Friends of Albany Hill: Fundraising Letter

Dear Friend of Albany Hill:

If you remember when and why you wanted to Save Albany Hill - remember again!

The SAVE ALBANY HILL TRUST FUND, opened in June 1992, is once again making a request for funds to carry out our visions: to preserve remaining open space on the Hill, to fund local stewardship projects and to initiate public education about the cultural, historical and natural diversity and significance of this Emerald Island.

Activities we have undertaken since our opening in 1992:

Symposium: “Stewardship of Albany Hill” at the Albany Middle School, including Monarch Scientist John Lane, Anthropologist George Cole, Environmental Artists Judith K. Friedman and Carole Fitzgerald, Landscape Architect Gary Mason, Grassroots organizers John Steere, Cynthia Hall, and Lisa Stampfli-Torme.

Lecture: “Gone to the Birds”, by Dr. Richard Beidleman, biologist and author of the winter bird population survey on Albany Hill. Lecture funded by Soroptimist International of Albany, Inc.

Lecture: “Monarch Migration–A Fragile Trek” by John Lane, Monarch scientist, at the Edith Stone Room, Albany Community Center.

Lecture: “Earth Day–Importance of local stewardship efforts”, at U.C. Berkeley by Dr. Peter Raven, internationally renowned botanist and conservationist.

“Albany Hill Celebration” at Gathering Tribes Gallery on Solano Avenue featuring watercolors by Carole Fitzgerald, storytelling by Malcolm Margolin, author and publisher of Heydey Books, creek workshop by Planet Drum and Wolfe-Mason Landscape Architects, creek poetry by John Steere of East Bay Citizens for Creek Restoration.

In 1994 and 1995 we received $9,250 from the California ReLeaf/Urban Forestry grants. The grants funded specific tree care projects including the removal of 19 eucalyptus trees invading the oak woodland. Volunteers from the Friends of Albany Hill matched the grant funds with sweat equity under the guidance of botanist Dr. Barbara Ertter, of U.C. Berkeley, Robert Langston, retired lepidopterist, and Carole Fitzgerald, project manager.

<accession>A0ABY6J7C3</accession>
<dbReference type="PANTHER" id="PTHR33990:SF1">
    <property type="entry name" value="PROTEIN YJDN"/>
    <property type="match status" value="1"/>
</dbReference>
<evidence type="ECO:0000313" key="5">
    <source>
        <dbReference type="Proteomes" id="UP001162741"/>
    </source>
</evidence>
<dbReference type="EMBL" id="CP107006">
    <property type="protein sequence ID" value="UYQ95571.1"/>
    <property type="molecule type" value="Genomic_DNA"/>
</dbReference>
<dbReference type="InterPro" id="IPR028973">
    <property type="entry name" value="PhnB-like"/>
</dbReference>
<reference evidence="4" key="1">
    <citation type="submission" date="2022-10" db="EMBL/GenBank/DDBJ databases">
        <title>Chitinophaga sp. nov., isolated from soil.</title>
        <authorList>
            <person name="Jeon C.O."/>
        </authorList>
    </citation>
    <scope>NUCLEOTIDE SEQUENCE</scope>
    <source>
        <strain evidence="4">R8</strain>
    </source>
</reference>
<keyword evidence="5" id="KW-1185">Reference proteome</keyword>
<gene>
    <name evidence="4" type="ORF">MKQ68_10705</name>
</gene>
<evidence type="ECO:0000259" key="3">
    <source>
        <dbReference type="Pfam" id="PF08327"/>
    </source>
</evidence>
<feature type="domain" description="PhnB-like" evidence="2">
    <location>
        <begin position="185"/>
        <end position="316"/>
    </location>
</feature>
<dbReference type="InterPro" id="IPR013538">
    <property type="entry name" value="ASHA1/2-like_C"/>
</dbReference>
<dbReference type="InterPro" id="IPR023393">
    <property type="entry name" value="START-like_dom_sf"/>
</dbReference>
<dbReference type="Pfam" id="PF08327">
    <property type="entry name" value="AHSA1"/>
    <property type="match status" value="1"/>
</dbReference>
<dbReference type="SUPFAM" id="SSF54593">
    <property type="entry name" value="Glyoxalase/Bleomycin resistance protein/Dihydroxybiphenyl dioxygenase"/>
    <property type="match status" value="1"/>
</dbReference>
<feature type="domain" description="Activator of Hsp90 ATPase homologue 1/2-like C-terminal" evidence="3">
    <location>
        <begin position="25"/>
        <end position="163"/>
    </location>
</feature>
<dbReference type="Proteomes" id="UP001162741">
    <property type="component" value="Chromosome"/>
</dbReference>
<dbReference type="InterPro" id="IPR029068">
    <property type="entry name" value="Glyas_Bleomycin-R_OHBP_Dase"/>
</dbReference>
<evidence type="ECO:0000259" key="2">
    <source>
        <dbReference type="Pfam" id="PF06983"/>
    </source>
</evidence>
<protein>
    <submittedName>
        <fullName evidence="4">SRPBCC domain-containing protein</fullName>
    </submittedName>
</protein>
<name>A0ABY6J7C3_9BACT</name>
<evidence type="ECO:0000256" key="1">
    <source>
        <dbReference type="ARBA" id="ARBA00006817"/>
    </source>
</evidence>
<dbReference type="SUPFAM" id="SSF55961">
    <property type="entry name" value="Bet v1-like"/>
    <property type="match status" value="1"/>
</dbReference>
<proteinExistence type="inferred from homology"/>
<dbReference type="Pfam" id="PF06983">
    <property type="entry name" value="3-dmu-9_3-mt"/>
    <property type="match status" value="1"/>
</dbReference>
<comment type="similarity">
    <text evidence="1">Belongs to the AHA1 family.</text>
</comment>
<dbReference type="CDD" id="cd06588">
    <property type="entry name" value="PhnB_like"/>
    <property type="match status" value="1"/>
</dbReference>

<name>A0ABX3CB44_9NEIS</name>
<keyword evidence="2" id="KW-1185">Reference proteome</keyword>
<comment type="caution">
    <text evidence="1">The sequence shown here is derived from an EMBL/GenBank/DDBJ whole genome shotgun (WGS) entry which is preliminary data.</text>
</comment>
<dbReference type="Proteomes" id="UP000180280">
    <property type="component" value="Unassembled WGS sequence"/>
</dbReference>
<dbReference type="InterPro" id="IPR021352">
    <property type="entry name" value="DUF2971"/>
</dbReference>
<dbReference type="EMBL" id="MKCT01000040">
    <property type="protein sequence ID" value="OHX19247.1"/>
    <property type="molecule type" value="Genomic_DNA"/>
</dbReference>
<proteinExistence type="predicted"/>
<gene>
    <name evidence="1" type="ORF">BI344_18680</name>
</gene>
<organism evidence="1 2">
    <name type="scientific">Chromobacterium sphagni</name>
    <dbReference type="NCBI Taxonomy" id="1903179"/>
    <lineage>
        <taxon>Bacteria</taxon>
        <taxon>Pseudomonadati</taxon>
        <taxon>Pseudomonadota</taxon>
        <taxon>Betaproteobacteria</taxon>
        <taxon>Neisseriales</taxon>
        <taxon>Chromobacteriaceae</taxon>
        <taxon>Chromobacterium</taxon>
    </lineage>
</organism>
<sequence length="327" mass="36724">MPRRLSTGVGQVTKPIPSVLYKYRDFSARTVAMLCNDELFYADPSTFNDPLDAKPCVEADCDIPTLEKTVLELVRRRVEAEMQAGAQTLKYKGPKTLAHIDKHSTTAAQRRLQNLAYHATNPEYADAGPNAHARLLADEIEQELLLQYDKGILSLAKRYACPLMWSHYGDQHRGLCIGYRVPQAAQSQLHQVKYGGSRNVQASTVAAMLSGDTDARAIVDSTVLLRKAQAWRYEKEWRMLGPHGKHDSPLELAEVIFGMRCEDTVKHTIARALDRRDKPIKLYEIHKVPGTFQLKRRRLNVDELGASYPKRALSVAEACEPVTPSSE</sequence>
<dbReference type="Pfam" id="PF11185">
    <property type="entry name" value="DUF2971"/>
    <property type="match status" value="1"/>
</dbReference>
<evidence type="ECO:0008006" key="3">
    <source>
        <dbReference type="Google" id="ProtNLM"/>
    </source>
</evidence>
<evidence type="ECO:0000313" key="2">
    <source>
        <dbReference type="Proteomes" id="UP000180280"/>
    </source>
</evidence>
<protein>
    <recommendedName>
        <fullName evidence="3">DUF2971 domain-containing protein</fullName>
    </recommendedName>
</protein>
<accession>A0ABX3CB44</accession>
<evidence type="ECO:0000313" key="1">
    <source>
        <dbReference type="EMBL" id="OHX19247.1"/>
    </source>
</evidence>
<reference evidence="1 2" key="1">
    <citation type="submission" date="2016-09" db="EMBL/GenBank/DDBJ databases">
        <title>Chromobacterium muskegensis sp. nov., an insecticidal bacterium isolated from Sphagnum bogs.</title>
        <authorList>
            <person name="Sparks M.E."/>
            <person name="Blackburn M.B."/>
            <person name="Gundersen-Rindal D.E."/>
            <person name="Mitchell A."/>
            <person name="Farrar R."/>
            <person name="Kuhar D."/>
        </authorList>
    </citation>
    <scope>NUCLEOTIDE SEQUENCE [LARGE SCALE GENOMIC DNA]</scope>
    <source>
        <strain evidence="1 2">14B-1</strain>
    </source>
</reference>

Land Purchase:
In 1995 we requested city wide help in raising funds to purchase remaining privately owned open space. The city council responded by proposing a special assessment district which the citizens subsequently approved by vote. Approximately five and a half acres have been subsequently purchased by the City of Albany.

The Friends of Albany Hill continues the monthly vegetation restoration activities indicated in the Albany Hill Master Plan under the continued guidance of Dr. Barbara Ertter and Robert Langston.

Through a generous contribution from a Friend of Albany Hill, an $8000 grant will be awarded to Noah Booker of Shelterbelt Builders, Inc. over the next two years. This Grasslands Project will restore native bunchgrasses and wildflowers to the eastern and northern meadows. Seasonal public workshops will be held to teach our community native plant identification, seed collection and plant propagation.

Barbara Ertter, botanist at the University of California, illuminates one aspect of the need for stewardship to preserve Albany Hill’s natural diversity:

Although from I-80 there appears to be little more than eucalyptus and condominiums, Albany Hill and adjacent Cerrito Creek actually harbor a surprisingly diverse remnant of wild California that used to cover the fertile lands where now spread the cities of the East Bay. At least 100 different kinds of native trees, shrubs, herbs and grasses can be found, including two diminutive orchids and six ferns. None of these plants are currently listed as rare or endangered species but many are considered locally unusual or significant by the California Native Plant Society. Two species, the Nootka rose and the stinging phacelia, are known from no other sites in the East Bay and several other plants are nearly as uncommon. Wild buckwheat, while not unusual itself, is required by a rare butterfly.

Much of this diversity results from the existence of Albany Hill as an island of nature, the only significant remnant of wild California left in Albany. Where there was once a shifting mosaic of flower-filled grasslands, shrublands and tree-lined ribbons along streams, now spread the cities of Albany, El Cerrito, Berkeley, Richmond and Oakland. Albany Hill is further distinctive in being one of the only places in the East Bay where wooded slopes occur adjacent to waters of the bay, swept by winds blowing across the bay from the open ocean through the Golden Gate.

We need you to continue supporting our efforts:

  • contribute financially—any amount
  • participate in a volunteer workshop
  • attend our educational events
  • pick up litter when visiting the hill
  • allow wildflowers to go to seed

Yours sincerely,
Carole Fitzgerald
Board President

Donations are tax deductible. Make checks payable to our fiscal agent:

Sierra Club Foundation
Attention: Save Albany Hill Fund
906 Madison St.
Albany, CA 94706

For information, please visit our other web pages, or send e-mail to:

Updated August 4, 2004

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